“The more things change, the more they stay the…” – stop, that can’t be true, here are my thoughts as we prepare to enter a new decade, the 2020s.
In the past five years, headlines and evening news segments warned of job losses and mass hysteria due to robotics and artificial intelligence moving into the new decade. Yet, standing on the doorstep of the new decade, record unemployment is the topic of the day and there are indications that industries like American auto manufacturers are expanding and adding thousands of new jobs. Ford just announced plans to invest an additional $1.5 billion in two Michigan assembly plants. This alone will create 3,000 new factory jobs. Add that to the $4.5 billion Fiat Chrysler has pledged to new production in Michigan, which will create more than 6,000 additional jobs! Auto makers say design and build of higher tech autos is leading to more jobs and requiring higher skills of employees.
Watch these videos from Autodesk and TEDxTalks about construction in the next decade:
Construction is experiencing much the same. Lt. Governor Rutherford says Maryland lacks skilled workers who fill in-demand, high paying jobs, which is contributing to higher costs in construction projects. Documentation shows total costs of building projects increased due to a high demand for and low supply of skilled workers, adjustments to the scope of projects, and the rebidding of trade packages. The Maryland Governor’s Office says unemployment is the lowest its been in eleven years and that local school districts need to offer skilled trades curriculum because there are many young people who would have opportunities to develop these skills and earn a really, good living coming out of school. Organizations like NECA/IBEW/the Electrical Training Alliance are prepared and eager to help bring curriculum back into local schools. The need for skilled labor and the promise of industry-changing technologies are a one-two punch for building the workforce needed for the construction industry over the next decade. The next wave of construction employees will naturally embrace technologies as described by Christopher McFadden in his article 7 Construction Industry Trends to Watch in 2020 for interestingengineering.com.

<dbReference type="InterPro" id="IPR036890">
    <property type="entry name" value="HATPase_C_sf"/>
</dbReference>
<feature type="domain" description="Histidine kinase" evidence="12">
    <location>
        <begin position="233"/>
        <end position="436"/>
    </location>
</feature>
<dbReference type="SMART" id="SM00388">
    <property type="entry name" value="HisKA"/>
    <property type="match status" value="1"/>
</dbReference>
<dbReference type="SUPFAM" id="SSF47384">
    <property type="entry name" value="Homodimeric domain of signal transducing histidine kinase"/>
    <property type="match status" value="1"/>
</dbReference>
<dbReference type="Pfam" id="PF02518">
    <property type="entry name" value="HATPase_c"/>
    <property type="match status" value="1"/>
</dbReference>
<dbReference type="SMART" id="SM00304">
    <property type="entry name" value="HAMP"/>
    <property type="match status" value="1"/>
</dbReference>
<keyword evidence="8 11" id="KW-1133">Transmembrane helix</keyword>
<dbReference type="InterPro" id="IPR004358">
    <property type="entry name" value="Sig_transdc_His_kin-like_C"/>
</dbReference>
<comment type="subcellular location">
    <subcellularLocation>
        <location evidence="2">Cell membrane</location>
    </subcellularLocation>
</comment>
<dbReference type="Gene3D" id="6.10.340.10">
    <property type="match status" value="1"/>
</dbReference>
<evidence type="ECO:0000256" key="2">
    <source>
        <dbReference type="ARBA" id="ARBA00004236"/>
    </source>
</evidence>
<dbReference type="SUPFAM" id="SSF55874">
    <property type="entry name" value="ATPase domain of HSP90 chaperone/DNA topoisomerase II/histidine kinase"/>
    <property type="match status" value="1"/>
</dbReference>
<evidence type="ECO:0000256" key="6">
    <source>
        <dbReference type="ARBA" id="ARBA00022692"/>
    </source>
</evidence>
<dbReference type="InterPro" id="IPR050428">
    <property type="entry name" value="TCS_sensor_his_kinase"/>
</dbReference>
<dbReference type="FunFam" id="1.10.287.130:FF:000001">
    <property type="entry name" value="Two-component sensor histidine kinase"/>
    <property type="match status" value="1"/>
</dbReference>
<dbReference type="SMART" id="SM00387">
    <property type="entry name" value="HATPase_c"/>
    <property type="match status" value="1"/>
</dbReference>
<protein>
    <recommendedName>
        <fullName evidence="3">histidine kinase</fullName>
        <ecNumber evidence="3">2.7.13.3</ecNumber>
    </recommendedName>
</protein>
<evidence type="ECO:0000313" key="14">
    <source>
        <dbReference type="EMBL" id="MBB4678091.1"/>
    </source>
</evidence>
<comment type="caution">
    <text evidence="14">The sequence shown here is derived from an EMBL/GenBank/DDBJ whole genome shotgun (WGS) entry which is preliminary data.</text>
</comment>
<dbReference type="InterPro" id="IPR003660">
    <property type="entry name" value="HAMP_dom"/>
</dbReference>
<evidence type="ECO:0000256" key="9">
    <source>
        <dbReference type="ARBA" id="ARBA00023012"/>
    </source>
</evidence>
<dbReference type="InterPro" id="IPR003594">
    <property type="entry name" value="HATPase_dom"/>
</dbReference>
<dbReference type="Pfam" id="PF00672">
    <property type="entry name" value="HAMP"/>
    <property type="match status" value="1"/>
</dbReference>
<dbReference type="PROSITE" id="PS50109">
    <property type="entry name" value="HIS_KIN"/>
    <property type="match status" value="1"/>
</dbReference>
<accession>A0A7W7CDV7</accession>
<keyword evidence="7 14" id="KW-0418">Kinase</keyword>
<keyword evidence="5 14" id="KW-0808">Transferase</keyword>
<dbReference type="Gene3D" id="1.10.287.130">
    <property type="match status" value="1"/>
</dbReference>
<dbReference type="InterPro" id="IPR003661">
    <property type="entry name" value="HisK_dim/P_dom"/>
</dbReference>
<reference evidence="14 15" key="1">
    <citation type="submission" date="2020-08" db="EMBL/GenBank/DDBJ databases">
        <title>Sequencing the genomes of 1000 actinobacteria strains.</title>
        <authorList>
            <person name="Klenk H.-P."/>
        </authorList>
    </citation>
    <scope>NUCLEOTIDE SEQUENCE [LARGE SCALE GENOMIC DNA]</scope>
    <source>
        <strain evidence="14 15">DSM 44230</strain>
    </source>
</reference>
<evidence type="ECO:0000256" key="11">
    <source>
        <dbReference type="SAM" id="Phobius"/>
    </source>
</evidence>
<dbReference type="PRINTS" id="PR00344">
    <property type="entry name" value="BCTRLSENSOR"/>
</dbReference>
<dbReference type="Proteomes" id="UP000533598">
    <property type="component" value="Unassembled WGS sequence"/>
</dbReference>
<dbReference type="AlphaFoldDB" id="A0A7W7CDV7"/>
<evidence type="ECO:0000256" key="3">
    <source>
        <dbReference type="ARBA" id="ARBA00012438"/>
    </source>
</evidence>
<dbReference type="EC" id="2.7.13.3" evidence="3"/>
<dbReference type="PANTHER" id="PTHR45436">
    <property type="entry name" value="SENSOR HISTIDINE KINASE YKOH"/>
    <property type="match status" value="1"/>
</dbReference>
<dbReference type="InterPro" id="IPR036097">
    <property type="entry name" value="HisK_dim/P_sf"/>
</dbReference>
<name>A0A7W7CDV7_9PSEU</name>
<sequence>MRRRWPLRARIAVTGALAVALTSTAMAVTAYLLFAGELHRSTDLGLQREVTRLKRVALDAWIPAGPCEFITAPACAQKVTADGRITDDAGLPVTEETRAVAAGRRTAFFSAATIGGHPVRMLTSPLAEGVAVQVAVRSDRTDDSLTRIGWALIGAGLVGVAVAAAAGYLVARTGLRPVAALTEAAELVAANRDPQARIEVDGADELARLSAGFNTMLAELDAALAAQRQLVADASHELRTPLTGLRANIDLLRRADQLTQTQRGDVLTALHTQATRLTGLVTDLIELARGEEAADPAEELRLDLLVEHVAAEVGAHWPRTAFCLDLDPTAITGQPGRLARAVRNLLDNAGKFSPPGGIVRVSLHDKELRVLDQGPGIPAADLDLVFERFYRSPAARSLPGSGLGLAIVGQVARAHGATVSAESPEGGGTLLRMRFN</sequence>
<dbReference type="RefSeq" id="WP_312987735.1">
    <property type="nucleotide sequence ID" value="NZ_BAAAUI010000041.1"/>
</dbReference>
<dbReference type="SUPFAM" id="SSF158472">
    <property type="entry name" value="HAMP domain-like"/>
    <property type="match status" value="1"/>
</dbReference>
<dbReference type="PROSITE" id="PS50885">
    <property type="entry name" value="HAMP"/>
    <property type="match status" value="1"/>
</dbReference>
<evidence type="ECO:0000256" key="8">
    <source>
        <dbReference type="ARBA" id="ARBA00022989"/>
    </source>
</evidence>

So I say, bring on the new decade and its challenges, but let’s not forget to bring in new technologies to help train the new generation of skilled workers who will ensure record growth in the expansion of the construction industry coming our way.
Additional reading about new work skills required for the future of manufacturing and construction:
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NECA Technology – the Project for Applied and Disruptive Technology
, explores the world of technology and keeps members informed of what’s happening today, and of what will be launched in the not-too-distant future. Dr. Joey Shorter has an extensive background in education and experience in translating the work of academics into understandable, practical ideas.